February 19, 2006, 32F, 30.37 inches of mercury, Sterba 52 x 60? prop, 2700cc engine
Although the day started out snowing and with every church service in the county cancelled due to "icy roads", it got pretty nice this afternoon, with very little wind and about 50% blue sky....so I had to fly again. I thought I'd continue where I left off on Friday.
It was 32F degrees, and since I'd left the cowling off while adjusting idle mixture on Friday, I preheated the engine for 20 minutes with a "torpedo" heater before I started it. It fired up immediately, which was nice, because the 2700cc engine has always been slow to start when it's cold. I attribute this to the fact that I put the primer nozzles in a different place than the 3100cc engine. On the 3100 I put both nozzles in the top of the intake log, up between the forward-most and middle cylinders. My thinking was that the forward cylinders would get some fuel, and the aft cylinders would get it when the liquid fuel ran down that far. It always started within a few seconds, but admittedly that was a warmer time of year.
The 2700 has the nozzle in the same location on the pilot's side, but I hid it underneath the manifold on the passenger side for aesthetics (hard to believe, considering the rest of the engine), so it's midway between #1 and #3. This pretty much starves #5 altogether, and it really takes a long time to get it going. It still "starts" almost immediately, but it takes as much as 10-20 seconds to get it running on all 6, and even then I have to give it a shot of primer every two seconds or so until it catches. Next engine, they go back up closer to the front! This is a taildragger phenomenon, I'm guessing. I checked both nozzles for passage last weekend, so I know they're both working.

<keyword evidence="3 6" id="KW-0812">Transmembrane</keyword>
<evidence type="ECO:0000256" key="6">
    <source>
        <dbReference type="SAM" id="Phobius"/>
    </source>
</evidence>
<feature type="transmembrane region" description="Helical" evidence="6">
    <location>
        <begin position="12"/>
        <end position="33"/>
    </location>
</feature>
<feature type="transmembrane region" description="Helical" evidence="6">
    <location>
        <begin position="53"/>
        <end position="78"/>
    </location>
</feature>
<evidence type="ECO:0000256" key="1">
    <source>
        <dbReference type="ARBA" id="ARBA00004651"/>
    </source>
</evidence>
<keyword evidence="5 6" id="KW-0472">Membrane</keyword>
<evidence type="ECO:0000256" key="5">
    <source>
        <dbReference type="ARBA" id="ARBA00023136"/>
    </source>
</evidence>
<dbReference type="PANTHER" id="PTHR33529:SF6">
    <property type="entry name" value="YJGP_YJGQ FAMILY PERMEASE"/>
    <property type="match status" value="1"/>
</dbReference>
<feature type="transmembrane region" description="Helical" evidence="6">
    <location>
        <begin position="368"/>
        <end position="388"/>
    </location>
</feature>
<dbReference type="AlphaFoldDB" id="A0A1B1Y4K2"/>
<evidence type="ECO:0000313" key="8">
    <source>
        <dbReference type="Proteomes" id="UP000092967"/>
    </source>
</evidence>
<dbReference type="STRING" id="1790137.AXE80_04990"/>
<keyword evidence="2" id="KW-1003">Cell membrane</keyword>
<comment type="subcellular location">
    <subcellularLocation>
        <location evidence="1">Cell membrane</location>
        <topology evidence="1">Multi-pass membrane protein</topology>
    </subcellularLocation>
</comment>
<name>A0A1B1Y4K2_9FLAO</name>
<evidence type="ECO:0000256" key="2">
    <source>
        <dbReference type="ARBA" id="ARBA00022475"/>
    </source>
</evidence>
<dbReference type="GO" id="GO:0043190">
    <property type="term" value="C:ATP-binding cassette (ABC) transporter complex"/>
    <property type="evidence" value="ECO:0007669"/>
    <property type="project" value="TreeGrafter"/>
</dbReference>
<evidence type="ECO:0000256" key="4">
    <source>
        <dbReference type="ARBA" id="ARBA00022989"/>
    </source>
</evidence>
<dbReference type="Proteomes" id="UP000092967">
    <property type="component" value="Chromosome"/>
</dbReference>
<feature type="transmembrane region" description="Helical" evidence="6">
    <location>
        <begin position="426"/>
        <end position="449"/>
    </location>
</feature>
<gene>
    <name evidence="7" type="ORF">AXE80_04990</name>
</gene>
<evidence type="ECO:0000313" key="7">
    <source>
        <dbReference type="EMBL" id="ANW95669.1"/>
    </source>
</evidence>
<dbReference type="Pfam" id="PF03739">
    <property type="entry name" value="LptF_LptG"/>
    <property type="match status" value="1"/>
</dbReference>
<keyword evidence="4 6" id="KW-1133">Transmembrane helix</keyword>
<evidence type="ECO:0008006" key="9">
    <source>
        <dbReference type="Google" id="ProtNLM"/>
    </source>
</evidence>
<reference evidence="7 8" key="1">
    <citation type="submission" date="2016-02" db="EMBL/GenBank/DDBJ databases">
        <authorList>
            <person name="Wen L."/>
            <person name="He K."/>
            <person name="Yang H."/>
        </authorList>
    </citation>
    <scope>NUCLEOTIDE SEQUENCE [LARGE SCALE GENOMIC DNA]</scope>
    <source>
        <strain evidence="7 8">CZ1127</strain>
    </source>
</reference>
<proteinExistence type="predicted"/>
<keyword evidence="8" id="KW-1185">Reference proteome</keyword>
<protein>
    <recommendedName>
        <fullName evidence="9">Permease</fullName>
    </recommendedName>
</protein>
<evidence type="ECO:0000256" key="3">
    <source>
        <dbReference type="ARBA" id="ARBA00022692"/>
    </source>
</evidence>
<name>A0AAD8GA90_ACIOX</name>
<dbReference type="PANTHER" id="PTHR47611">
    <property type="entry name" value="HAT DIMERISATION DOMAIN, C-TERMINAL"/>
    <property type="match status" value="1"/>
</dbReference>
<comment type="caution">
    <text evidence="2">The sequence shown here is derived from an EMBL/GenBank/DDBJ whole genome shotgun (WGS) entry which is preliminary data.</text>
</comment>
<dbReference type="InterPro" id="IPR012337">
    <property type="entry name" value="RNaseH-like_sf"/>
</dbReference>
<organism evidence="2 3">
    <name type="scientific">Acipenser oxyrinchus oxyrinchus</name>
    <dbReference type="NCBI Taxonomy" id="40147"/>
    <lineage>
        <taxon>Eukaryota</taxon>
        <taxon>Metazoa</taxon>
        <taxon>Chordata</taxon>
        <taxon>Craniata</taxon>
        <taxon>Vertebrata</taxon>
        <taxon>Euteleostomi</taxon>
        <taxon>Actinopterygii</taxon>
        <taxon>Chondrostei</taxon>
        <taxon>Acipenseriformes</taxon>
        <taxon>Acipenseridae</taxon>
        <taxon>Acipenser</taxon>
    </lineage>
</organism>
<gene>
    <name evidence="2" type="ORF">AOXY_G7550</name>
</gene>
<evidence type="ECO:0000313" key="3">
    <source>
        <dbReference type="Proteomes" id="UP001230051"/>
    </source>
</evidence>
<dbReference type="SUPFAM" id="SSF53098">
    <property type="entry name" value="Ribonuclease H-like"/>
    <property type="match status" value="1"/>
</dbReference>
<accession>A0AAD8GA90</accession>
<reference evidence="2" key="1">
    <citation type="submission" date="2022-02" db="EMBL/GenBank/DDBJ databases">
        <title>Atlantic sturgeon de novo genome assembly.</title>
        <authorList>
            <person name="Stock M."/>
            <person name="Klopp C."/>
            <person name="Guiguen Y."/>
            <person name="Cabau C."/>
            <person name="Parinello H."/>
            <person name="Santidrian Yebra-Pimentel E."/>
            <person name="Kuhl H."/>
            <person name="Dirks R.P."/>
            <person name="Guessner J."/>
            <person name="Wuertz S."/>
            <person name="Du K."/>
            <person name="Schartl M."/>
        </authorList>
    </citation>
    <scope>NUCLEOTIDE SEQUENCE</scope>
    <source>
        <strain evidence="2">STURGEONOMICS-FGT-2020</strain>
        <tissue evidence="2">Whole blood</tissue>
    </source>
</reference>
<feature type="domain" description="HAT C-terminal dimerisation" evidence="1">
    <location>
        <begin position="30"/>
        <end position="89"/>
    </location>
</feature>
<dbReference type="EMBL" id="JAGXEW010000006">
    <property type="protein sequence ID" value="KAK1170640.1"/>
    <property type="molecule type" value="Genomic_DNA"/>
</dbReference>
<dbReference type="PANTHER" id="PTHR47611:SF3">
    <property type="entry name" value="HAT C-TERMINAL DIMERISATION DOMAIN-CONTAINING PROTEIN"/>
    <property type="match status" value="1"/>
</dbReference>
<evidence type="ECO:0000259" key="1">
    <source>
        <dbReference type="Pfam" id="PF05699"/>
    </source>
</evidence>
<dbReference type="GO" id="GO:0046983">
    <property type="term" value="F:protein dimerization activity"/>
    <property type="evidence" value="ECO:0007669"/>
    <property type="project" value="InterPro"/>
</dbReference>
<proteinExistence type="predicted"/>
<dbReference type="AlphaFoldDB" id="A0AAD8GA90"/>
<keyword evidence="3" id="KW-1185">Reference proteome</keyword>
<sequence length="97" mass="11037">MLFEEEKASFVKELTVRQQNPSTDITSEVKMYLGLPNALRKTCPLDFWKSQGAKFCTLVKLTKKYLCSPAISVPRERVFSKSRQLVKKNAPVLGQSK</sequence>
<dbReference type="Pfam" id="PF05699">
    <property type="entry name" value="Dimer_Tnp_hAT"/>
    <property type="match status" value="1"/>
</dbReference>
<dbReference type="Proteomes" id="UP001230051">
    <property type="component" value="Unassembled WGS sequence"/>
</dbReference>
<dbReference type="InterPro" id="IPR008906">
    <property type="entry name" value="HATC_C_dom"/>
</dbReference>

First I timed the climb on takeoff from liftoff....3000 feet AGL took 3:20, 4000' took 4:40, and 5000' took 6:10 (although I lost my concentration on that last thousand feet). All of this was at 80 mph. This tranlsates to 900 fpm average for the first three thousand feet, 860 between 3000' and 4000', and 807 fpm between 4000 and 5000 feet. Not too bad for a full load, but then it was only 32 degrees too!
I did 8 more stalls today, 4 each with flaps and without, and at 1000 rpm and at 1600 rpm. I forgot my kneeboard, so I duct taped some paper to my leg, and it worked just as well! The plane was full of fuel, and probably weighed 1000 pounds during the stalls. Average stall speed for 1000 rpm with full flaps was 58 mph again (like Friday), and 55 mph at 1600 rpm. "Clean was 63 mph at 1000 rpm, and 59mph at 1600 rpm. The stall was pretty gentle with a slight nose drop...nothing that a little power and right rudder didn't take care of in a second or two while losing only a tad of altitude.
I did one pretty nasty one with 1600 rpm and full flaps, because I was holding the wing up with the aileron instead of the rudder (I figured that out quick) and I lost about 200' recovering. I've done this twice before in the last year, and the result is a zero g-manuever best described as "falling out of the sky". My left wing is heavy anyway, so when the aileron influence went away, that wing dropped like a rock. Now that I know what it takes to keep that from happening, I'll practice that particular manuever some more next time around. I do all this at 8000' feet or so, so don't worry that I won't have time to recover. The only clue that it's about to stall is a little instability about the longitudinal axis, with an almost imperceptible buffeting on the tail (I assume).